Thursday, February 28, 2008

Predatory Lenders Preying On The Fundies

One of my recent obsessions is information visualization. Working in IT, yes, I'm intimately familiar with the 'an ocean of water, but not a drop to drink' phenomenon - millions of dollars of big iron type servers (or the Fisher-Price Dell variants) capturing gigabytes, terabytes, petabytes of data which can not then be pulled out in any meaningful way (except for the bytes making up employees' music and movie collections). 'Write-only' systems like SAP come to mind (tho we don't use SAP). Apparently nobody cares, long as they get their emails.

Anyhow, I stumbled on this: The Surprising Correlation Between Payday Lenders and Conservative Christians. As with all data, even data rendered in a visualized, ready-for-human-consumption format, this really raises questions and starts the discussion more than it really provides a pat answer.

Does this mean:
  • Christians are taking out tons of loans because they believe the Rapture is imminent (in case of Rapture, this loan will go into default)?
  • The more extreme, blood-and-fire-and-brimstone forms of Christianity appeal to the poverty-stricken and disenfranchised, the way fundamentalist Islam appeals to the poor in undeveloped countries?
  • Fundamentalists, their minds clouded by pseudo-scientific flim-flam and hokum from Answers in Genesis, are prone to make bad financial decisions?
  • The secular corporations, working hand-in-hand with the liberal media, are oppressing Fundies and denying them the cushy, high-paying jobs?
The author of the article has his own interpretation:
here's what I suspect may be part of the story: in the 1980s and continuing perhaps even stronger in the 1990s, I think it's fair to say that the Christian right and conservative Christians came to align themselves with conservative Wall Street big-business interests, and that's been effective for pushing a variety of issues that are important to social-values conservatives, such as the abortion debate, some sorts of family questions and perhaps gun rights—those types of things. But consumer protection law and the limits on usurious moneylending have been an inconvenient sticking point in that political alliance, and I think therefore has been put to the side. As that alliance has continued to dominate politics in these areas, the laws that protected people from usurious moneylenders in those states have fallen into atrophy.
Having recently read Thomas Frank's What's The Matter With Kansas, a book exploring the suicidal voting patterns of Kansans, it does seem plausible. Sometimes voting against your own interests means voting for people who want to send your job somewhere else, other times it means voting for something the Bible condemns (usury). Islamic banking regulations prohibit usury, so this is a hypocrisy they seem to have steered clear of better than their fundamentalist Christian counterparts.

I'll talk more about my wonderful MacBook and how it blows away the pitiful Windows alternatives, including that sorry excuse for a computer company, Dell, some other time. As the rave-era bumper sticker cautioned, I need to 'wait 6 months'. Right now after buying my Mac, I am like somebody who's just starting on Ecstasy and am loving the whole world (except Microsoft). So I need to let things level out a bit, so I can be more objective.

Friday, February 15, 2008

With My Purchase of a MacBook I Achieve Compliance with all the White Liberal Stereotypes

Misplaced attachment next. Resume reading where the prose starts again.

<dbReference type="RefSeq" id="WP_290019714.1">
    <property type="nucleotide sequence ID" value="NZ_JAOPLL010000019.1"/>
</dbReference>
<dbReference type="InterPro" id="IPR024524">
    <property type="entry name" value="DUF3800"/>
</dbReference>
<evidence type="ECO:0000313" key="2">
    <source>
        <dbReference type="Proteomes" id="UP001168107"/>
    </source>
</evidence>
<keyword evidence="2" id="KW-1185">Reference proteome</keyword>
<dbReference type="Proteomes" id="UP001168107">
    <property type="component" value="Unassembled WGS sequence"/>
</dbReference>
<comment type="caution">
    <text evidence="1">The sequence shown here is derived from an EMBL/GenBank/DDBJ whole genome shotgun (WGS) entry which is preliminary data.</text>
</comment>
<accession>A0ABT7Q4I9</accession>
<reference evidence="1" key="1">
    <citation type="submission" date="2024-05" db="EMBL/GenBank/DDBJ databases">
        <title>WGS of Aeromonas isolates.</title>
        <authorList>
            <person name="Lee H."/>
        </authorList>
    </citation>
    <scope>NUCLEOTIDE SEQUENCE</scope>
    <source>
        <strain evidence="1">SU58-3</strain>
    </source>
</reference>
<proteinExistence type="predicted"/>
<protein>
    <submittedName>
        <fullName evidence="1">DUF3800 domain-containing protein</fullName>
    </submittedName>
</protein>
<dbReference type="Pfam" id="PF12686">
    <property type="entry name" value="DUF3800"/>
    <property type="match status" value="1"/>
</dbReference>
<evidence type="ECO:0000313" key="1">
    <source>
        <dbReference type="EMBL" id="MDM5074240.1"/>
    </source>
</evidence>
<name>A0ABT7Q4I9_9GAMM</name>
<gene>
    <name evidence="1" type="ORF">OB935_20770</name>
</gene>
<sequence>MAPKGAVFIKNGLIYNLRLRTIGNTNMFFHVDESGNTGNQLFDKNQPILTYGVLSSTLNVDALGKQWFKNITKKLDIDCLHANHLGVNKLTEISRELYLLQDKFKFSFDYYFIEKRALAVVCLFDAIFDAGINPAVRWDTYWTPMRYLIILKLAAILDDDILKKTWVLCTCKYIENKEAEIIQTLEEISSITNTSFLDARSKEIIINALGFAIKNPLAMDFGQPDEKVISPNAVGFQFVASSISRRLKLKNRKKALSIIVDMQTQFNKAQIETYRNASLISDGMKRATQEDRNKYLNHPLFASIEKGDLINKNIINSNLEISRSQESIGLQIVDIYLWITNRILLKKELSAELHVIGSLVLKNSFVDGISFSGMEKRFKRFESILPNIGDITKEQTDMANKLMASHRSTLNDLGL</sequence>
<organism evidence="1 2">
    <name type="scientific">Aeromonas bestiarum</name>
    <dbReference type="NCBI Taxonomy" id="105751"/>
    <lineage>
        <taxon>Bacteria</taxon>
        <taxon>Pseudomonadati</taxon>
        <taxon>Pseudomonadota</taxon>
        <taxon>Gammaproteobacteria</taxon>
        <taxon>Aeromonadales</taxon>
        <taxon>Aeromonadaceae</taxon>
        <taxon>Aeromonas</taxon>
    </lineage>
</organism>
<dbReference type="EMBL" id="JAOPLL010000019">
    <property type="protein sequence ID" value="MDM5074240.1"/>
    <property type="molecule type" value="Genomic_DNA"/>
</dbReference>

I have bitched and moaned here of late about the misfortunes and indignities I have suffered as a PC user and general user of Microsoft products. Raised in the somewhat cryptic and academic UNIX world, I have been looking down at Microsoft the company, their products, and their users for years (but, as a practical type, I've used the products anyway rather than be that insufferable asshole at the office who insists on doing everything his way). A couple of years ago, with XP and a new job involving the use of Microsoft products (SQL Server) and technologies (.NET, Visual Studio, Sharepoint), I decided to give them a chance.

A few years into the experience, I can say that the suspicions I had about the general shakiness of their products and the pain involved with their use were pretty well-founded. Vista was the last nail in the coffin, the straw breaking the camel's back, etc. and so on. Except for Toolio Iglesias at work who's incapable of finding fault with anything Microsoft does, NOBODY I know has good things to say about Vista, aside from vague statements about it being 'pretty'.

My non-Vista experiences confirm the general suckitude. I currently have a Dell laptop as my work machine, and using it is slightly better than a sharp stick in the eye. It is slow. It takes what seems like hours to boot up, and does that thing where it fakes me out and shows the screen after a minute to 'fool' me into thinking it booted quickly. It crashes frequently. It decides not to work when I'm minutes away from giving a presentation in spite of hours spent pre-presentation going through test-runs and trying to anticipate all the ways it will fail. It is big and ugly, like a Trabant. I could go on, but everybody has their gripes on this topic.

Anyhow I tend to be slow to go from deciding to do something to taking action, but I did finally order my MacBook. It was a thing of beauty, and tho it is still awkward at times because I'm not used to the 'Mac Way', I'm happy. It boots quickly, it works fine, it runs the software I need it to run. It's even built upon a Unix foundation, so if I want to go all old school with the command line, I pop up a terminal.

Python is there, Perl is there, Ruby is there. Microsoft has reinvented the scripting wheel with some laughable product called 'PowerShell', which used to be called 'Monad' (of course, Microsoft is always changing the names of things). If I had done a lot of scripting with VBScript (I've done enough to never want to do it again) and I was too fucking stupid to realize Windows versions of Perl and Python have been around for years, I guess I'd be all jazzed about PowerShell. As is, it's just another article to skip when I get one of those free publications from Microsoft. Of course, AppleScript is kind of pointless, too, but it's been around for years, and you don't want to piss off people who've been with you since way back.